In Arizona, both medical and recreational marijuana use is legal, allowing individuals to enjoy the benefits of cannabis within the boundaries of the law. However, it is vital to understand that driving under the influence of marijuana in Flagstaff and Northern Arizona can lead to severe consequences, including being charged with a marijuana DUI. If you are facing these charges, you need to seek the assistance of an experienced Flagstaff criminal defense lawyer who can mount an aggressive defense to help you avoid the harsh punishments you may face. If you face a marijuana DUI

Types of Marijuana DUI Offenses in Arizona

Under ARS §13-3401(19), marijuana is defined as all growing and nongrowing parts of the cannabis plant, including the seeds. However, the mature stalks and sterilized seeds that cannot be germinated are excluded from the definition. Under ARS §28-1381, you could be charged with one of two marijuana DUI offenses.

  • Impaired to the slightest degree. Under ARS §28-1381(A)(1), it is against the law to drive while under the influence of THC to the "slightest degree." If your blood or urine test reveals any traceable amount of marijuana or its metabolites, and it is determined that your ability to operate a vehicle was impaired to the slightest degree, you may be charged with a DUI. The prosecution must prove that the presence of marijuana in your system affected your driving ability.
  • Drug DUI. Under ARS §28-1381A)(3), the police could also arrest you for a drug DUI if you drive under the influence of marijuana or its metabolite. Under this type of marijuana DUI offense, the prosecutor would have to prove the existence of marijuana or its metabolite in your system while you were driving to prove your guilt. They would not need to show that you were impaired while you were driving.

What to Consider if You Face Marijuana DUI Charges

Arizona has a unique marijuana statute under the law. It can be illegal in some situations and legal in others. Even though Arizonians cannot possess marijuana for recreational use, this drug is legal with a doctor’s prescription. And even if you have a medical need for marijuana, it’s illegal in Arizona to drive impaired if you’re using it. Because a prosecutor has only to prove you were driving impaired “to the slightest degree,” you can easily be convicted of a marijuana DUI.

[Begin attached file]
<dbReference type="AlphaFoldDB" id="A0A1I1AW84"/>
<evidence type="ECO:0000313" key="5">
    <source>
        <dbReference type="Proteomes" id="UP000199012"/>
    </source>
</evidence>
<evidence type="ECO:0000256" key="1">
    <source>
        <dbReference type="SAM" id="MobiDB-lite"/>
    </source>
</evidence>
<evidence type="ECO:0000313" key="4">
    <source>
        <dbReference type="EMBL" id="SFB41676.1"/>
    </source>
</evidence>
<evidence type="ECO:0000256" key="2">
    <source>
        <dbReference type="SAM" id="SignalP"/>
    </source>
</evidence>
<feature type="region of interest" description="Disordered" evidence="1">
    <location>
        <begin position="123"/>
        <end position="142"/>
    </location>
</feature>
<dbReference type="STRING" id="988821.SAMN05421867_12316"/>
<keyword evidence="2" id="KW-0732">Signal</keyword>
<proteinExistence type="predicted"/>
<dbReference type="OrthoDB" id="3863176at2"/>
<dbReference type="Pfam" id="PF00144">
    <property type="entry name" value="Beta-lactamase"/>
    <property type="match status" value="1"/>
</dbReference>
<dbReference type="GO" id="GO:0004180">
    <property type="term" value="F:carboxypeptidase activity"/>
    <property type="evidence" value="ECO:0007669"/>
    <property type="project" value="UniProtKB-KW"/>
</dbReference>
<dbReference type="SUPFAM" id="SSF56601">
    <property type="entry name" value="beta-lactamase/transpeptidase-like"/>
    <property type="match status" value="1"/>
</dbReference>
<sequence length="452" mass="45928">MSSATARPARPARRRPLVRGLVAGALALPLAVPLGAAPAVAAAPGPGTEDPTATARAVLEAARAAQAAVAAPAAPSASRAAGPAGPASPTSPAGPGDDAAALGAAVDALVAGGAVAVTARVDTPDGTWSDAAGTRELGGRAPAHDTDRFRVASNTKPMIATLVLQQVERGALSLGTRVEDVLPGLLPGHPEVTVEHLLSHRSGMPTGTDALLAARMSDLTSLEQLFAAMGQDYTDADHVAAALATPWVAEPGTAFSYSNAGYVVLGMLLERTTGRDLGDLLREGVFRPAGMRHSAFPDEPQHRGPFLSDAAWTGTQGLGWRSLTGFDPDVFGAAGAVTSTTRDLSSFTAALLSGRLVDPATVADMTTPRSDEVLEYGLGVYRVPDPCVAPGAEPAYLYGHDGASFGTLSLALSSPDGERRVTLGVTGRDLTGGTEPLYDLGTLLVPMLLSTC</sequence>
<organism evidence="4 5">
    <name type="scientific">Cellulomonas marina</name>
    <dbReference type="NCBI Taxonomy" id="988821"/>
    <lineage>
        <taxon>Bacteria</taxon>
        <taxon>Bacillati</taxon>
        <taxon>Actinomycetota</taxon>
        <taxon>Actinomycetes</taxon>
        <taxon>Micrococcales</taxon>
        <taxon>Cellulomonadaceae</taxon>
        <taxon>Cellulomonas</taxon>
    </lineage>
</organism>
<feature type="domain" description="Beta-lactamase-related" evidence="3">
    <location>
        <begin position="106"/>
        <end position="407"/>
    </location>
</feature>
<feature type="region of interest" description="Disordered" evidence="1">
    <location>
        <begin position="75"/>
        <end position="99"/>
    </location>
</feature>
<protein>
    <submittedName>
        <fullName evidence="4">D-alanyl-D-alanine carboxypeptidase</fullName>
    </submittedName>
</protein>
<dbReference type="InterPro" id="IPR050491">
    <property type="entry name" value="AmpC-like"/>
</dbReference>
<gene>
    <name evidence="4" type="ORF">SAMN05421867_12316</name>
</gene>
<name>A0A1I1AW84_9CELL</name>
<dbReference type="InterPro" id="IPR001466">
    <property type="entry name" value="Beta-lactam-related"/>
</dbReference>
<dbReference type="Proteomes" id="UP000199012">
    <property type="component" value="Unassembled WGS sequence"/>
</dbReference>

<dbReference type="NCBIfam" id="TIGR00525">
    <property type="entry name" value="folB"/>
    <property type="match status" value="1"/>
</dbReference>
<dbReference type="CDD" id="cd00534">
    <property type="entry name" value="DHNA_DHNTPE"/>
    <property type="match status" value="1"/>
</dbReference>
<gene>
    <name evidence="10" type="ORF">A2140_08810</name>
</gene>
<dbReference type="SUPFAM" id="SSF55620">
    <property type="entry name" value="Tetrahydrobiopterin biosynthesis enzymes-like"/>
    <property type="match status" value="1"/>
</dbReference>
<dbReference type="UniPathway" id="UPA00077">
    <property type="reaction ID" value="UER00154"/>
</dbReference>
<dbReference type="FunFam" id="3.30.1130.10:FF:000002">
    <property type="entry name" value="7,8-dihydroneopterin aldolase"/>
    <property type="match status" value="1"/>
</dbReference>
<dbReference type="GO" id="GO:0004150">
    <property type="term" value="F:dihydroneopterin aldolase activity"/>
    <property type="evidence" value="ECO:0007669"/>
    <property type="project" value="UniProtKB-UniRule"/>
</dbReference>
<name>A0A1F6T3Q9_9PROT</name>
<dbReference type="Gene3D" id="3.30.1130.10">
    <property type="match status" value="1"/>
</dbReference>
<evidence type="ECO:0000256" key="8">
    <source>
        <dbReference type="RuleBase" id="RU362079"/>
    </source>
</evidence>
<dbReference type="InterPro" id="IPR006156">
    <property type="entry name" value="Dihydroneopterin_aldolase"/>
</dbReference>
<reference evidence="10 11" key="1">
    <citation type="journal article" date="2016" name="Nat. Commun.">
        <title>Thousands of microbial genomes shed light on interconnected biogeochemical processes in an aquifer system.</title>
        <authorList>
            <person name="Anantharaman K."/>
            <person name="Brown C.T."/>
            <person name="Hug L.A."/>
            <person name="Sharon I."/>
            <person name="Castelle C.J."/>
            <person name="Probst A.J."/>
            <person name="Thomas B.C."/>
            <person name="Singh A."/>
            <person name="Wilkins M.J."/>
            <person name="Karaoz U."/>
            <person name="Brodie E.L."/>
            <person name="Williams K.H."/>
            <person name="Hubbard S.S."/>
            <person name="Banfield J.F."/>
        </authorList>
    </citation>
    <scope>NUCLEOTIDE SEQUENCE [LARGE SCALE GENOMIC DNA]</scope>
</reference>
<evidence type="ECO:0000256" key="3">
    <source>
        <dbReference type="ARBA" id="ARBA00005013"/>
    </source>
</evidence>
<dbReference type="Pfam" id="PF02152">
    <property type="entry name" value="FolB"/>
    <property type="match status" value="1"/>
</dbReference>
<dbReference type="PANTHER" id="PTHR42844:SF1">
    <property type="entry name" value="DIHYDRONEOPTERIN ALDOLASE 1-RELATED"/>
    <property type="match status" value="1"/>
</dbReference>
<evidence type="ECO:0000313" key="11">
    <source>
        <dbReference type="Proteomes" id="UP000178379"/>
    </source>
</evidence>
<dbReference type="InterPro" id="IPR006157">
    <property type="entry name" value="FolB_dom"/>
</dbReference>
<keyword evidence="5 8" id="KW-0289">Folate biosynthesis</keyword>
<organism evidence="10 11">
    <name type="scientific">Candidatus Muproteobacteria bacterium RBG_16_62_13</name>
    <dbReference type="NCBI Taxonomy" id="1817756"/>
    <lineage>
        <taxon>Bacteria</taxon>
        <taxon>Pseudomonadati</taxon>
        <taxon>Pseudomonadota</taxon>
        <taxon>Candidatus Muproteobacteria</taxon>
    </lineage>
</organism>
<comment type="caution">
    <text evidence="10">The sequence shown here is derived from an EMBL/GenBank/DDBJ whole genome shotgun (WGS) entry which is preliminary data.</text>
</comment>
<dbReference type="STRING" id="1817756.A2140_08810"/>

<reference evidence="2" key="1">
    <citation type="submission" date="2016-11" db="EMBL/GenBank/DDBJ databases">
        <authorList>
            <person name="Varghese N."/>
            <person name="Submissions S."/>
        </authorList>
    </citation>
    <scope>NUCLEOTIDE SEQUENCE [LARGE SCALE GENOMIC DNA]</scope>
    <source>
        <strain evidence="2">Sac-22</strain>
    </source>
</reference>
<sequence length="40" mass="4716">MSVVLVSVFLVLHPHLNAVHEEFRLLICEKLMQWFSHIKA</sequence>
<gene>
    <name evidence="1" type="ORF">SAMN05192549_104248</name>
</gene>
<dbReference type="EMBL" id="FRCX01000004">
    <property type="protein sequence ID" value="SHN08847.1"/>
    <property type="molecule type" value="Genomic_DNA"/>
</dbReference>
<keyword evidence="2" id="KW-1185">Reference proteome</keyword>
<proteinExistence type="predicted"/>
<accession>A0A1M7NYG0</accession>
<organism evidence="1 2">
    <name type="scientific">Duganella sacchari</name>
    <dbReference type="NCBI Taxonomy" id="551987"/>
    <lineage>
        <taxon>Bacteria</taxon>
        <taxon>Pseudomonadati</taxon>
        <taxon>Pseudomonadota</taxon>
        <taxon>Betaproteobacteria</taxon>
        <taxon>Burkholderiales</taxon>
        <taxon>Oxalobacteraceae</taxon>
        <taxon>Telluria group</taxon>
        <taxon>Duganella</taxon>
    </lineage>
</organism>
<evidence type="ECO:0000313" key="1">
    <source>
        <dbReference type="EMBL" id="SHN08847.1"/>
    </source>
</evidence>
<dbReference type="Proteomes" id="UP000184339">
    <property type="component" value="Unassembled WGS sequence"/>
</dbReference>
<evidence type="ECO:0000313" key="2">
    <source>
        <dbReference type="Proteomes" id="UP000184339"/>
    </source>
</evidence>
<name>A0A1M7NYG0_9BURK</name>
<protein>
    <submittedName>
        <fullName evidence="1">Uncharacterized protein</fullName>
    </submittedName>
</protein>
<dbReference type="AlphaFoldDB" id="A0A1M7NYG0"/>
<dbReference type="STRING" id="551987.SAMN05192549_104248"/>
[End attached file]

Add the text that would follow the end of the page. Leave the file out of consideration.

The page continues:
Types of Defenses for DUI Charges

  • Recreational marijuana. Under Arizona’s recreational marijuana laws, you may have a defense to a DUI drug charge if the prosecutor's evidence of impairment is weak. However, you may still be prosecuted for any amount of THC in your system while driving unless you have a medical marijuana card pursuant to the Arizona Medical Marijuana Act (AMMA).
  • Medical marijuana. If you possess a medical marijuana card, you may be able to win your marijuana DUI case. However, you may still face a DUI "slightest degree" charge, depending on the prosecutor’s evidence against you. If you have a medical marijuana card, you cannot be convicted of a DUI unless the prosecution proves that you were impaired to the "slightest degree" while driving.
  • THC requirement. The prosecution has to prove that you had the psychoactive ingredient, THC, in your system for you to be found guilty of a marijuana DUI. If you only have a metabolite of THC in your body, the prosecutor would not meet their burden of proof to convict you.

Penalties for a First Marijuana DUI Conviction

You can face severe penalties and the long-term consequences of a permanent criminal record if convicted of a marijuana DUI crime. A first offense would be charged as a Class 1 misdemeanor. The penalties can include the following:

  • Jail time. You may face a minimum of 10 consecutive days in jail, up to a maximum of six months. The court may suspend all but one day of jail time if you complete drug or alcohol screening and classes.
  • Fines. You can expect fines and court costs of $2,000 or more.
  • License suspension. Your driver's license could be suspended for 90 days. You may be able to obtain a restricted license for the last 60 days of your license suspension.
  • Ignition interlock device. The judge might require the installation of an ignition interlock device in your vehicle for at least 12 months. However, they have the discretion not to require this.
  • Drug counseling or treatment. Completion of a drug counseling or treatment program may be mandatory.
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